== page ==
Neighbors sue to block hotel: `It’s too high’
February 28, 2002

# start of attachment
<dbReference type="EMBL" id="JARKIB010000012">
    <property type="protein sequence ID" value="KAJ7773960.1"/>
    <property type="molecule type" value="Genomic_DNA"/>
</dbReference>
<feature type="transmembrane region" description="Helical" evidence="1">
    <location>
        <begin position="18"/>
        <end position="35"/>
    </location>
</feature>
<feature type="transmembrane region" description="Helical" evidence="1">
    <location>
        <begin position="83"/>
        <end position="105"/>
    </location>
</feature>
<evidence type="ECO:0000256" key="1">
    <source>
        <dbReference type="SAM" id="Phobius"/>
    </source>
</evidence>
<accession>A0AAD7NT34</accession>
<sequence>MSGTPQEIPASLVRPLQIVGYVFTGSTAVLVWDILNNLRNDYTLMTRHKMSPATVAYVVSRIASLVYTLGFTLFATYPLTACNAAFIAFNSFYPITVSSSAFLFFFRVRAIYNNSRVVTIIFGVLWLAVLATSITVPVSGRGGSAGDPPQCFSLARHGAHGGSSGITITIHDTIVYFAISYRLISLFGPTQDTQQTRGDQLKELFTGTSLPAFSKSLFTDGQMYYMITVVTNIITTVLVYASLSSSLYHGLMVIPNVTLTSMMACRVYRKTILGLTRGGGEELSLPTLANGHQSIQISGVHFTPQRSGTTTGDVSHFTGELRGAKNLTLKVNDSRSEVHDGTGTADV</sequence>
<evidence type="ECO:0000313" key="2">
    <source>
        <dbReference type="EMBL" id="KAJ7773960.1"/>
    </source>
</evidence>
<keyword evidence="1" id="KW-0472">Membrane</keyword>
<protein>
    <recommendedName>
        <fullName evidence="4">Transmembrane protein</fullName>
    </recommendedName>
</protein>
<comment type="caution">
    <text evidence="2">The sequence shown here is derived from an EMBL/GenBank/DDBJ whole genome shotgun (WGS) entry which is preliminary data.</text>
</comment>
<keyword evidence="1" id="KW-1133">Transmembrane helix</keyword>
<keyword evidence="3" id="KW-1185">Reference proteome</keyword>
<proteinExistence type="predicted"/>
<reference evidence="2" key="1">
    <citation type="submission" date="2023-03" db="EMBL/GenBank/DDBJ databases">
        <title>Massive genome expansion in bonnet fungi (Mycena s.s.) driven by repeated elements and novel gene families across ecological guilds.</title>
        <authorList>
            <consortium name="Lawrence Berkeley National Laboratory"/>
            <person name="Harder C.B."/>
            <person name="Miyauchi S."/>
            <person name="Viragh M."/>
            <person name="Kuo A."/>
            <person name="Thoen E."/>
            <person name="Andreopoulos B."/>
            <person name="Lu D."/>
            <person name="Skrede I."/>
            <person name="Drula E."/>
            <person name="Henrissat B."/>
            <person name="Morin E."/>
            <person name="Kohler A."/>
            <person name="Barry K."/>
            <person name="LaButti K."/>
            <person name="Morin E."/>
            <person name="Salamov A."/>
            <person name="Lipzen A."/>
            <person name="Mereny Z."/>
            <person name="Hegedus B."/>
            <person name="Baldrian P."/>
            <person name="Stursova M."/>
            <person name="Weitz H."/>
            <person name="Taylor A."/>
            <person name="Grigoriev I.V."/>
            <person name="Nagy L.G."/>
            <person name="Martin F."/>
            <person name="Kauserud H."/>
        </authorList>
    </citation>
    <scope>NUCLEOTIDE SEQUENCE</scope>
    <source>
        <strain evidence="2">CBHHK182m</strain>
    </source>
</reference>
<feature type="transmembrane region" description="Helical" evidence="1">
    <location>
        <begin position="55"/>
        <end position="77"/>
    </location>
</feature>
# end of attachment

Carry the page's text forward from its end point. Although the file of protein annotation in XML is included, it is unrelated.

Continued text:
Neighbors of the proposed new Grand Aspen time-share hotel are suing the hotel’s developers and the city of Aspen over the height of the building slated to go up next to their condos.A lawsuit filed Wednesday in Pitkin County District Court seeks a judgment invalidating the height variance granted by the City Council for the project and halting construction of the hotel until the neighbors’ concerns are addressed.The suit also asks the court to declare the city’s regulation of building heights unconstitutionally vague or, in the alternative, to order the city to uphold the height limits contained in its zoning code.The legal action could delay the start of construction on the new, 51-unit time-share hotel in the Dean Street space where the former Grand Aspen Hotel was razed last year. Four Peaks Development won final city approval for the time-share project in January and had planned to begin the two-year construction project this spring. The new hotel is to be run by Hyatt Vacation Club as the Hyatt Grand Aspen.”I don’t know if this affects our plans or not,” said Scott Writer, representing Four Peaks. Writer said he had not yet seen the lawsuit yesterday afternoon.The suit was filed by the Galena Place Townhome Condominium Association, representing a small group of homeowners who reside to the southeast of the Grand Aspen site. They are represented by local attorney Peter Thomas Jr., who declined to comment on the suit yesterday.Jerry Monkarsh, president of the condo association, repeatedly objected to the planned height of the new hotel as it made its way through the city’s review. He could not be reached for comment yesterday.”It’s too high, it’s too big,” he told the council in January shortly before it won the council’s unanimous blessing. Monkarsh argued the developers could eliminate the top floor of the hotel without seriously affecting the project’s financial viability.”We think the fourth floor is superfluous – it’s seven units,” he said.The proposed new hotel will be 45-feet high, as measured from the sidewalk on the southwest corner of Galena and Dean streets to the top of the parapet at the center of the building, according to Sunny Vann, the planning consultant hired by Four Peaks.The front of the hotel will face Dean Street, to the south of the Silver Circle Ice Rink.The city zoning code sets a 28-foot height limit on the parcel, but the City Council granted a variance for the new hotel, which will be topped with a mansard roof containing the fourth-floor units. The former Grand Aspen topped out at 32 feet.When the council granted the time-share project a conceptual approval last May, including the height variance, Thomas objected on behalf of his clients.”This isn’t a pyramid in front of my clients’ windows, it’s a wall,” Thomas said at the time.The city originally granted the height variance when Savanah Limited Partnership was seeking approval for a new, 150-room hotel on the property. Savanah later sold its land holdings to Four Peaks, which sought an amended approval for a time-share hotel that retained the height approved with Savanah’s hotel plan.The lawsuit notes Savanah claimed the height variance was necessary to build a viable, moderately priced hotel. That project was to include various public amenities, including 8,000 square feet of conference space, a restaurant and bar, according to the suit.In the lawsuit, the neighbors claim the city failed to revisit the original justifications for granting the height variance for the Savanah project when Four Peaks came forward with a substantially different plan. Four Peaks eliminated the public amenities and turned the hotel into a time-share project in which Hyatt will sell the suites to buyers in fractional shares.The neighbors, in the suit, also contend the city planning department improperly advocated the time-share project on behalf of Four Peaks and that the city failed to adequately consider their objections.Members of the homeowners association appeared before the Planning and Zoning Commission last year to object to the height variance, the suit notes.Neighbors argued “that their views will be partially or totally obstructed; that light, air and shadows will be compromised; that their properties will suffer a real and significant diminution in value; and that the height variance of the magnitude requested will benefit the applicant at the expense of the immediate neighbors,” according to the lawsuit.The suit also contends the city’s land-use regulations are unconstitutional, in that they fail to provide any criteria for establishing the scope and appropriateness of a height variance. It asks the court to declare that provision of the code unconstitutional or to require the city to enforce a height variance more consistent with the 28-foot limit set by the zoning code.The plaintiffs are also seeking reimbursement of their attorney’s fees.Defendants in the suit include the City Council, the P&Z and the city planning department, as well as Four Peaks.City Attorney John Worcester said yesterday that he had not yet seen the lawsuit and therefore could not comment.